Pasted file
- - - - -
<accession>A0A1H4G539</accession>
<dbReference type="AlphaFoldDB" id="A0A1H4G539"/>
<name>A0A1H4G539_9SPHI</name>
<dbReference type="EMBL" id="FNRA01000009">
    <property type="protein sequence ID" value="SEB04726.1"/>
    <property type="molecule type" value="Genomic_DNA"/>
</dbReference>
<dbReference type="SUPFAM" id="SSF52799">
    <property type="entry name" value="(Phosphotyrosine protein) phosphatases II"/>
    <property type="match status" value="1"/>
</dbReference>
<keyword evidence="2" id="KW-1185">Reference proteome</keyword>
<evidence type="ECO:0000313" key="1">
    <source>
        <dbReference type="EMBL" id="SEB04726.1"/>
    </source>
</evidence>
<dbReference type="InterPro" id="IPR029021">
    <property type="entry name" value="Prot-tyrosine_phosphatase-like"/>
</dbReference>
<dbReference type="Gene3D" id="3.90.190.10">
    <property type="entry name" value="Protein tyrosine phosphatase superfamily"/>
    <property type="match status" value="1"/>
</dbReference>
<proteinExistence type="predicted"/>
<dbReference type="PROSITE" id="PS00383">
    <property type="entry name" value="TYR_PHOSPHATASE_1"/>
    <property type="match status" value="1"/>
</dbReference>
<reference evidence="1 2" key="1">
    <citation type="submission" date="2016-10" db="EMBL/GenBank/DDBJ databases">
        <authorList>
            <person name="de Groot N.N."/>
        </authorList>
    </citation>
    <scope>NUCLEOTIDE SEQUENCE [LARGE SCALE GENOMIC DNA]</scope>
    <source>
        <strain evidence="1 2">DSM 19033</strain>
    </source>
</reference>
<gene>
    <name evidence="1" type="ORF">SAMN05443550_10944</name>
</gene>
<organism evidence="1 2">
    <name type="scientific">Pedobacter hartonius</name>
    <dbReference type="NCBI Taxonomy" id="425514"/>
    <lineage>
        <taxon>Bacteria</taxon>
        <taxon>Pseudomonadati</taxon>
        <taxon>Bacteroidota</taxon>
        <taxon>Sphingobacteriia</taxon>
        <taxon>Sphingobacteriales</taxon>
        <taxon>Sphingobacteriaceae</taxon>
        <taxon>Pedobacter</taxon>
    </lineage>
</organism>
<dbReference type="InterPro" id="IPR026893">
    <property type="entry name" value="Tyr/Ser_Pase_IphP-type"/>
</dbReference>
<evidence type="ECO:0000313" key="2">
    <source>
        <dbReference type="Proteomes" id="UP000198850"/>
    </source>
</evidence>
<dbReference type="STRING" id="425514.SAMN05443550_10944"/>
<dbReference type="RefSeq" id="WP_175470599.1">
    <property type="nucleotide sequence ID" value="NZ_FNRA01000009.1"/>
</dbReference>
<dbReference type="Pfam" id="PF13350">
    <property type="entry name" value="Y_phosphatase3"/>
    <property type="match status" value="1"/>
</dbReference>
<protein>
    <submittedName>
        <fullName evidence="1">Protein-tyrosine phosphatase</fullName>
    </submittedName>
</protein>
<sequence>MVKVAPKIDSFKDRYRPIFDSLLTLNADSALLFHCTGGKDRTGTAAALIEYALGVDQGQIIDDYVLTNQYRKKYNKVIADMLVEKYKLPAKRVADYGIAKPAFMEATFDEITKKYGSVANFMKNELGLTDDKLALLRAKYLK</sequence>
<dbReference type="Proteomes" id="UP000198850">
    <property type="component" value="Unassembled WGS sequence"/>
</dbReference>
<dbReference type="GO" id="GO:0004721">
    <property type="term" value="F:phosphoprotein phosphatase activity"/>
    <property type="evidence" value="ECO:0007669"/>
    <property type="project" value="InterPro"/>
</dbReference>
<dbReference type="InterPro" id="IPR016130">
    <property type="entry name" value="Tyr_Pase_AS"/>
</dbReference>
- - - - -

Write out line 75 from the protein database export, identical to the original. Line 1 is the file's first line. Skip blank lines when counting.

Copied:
        <fullName evidence="1">Protein-tyrosine phosphatase</fullName>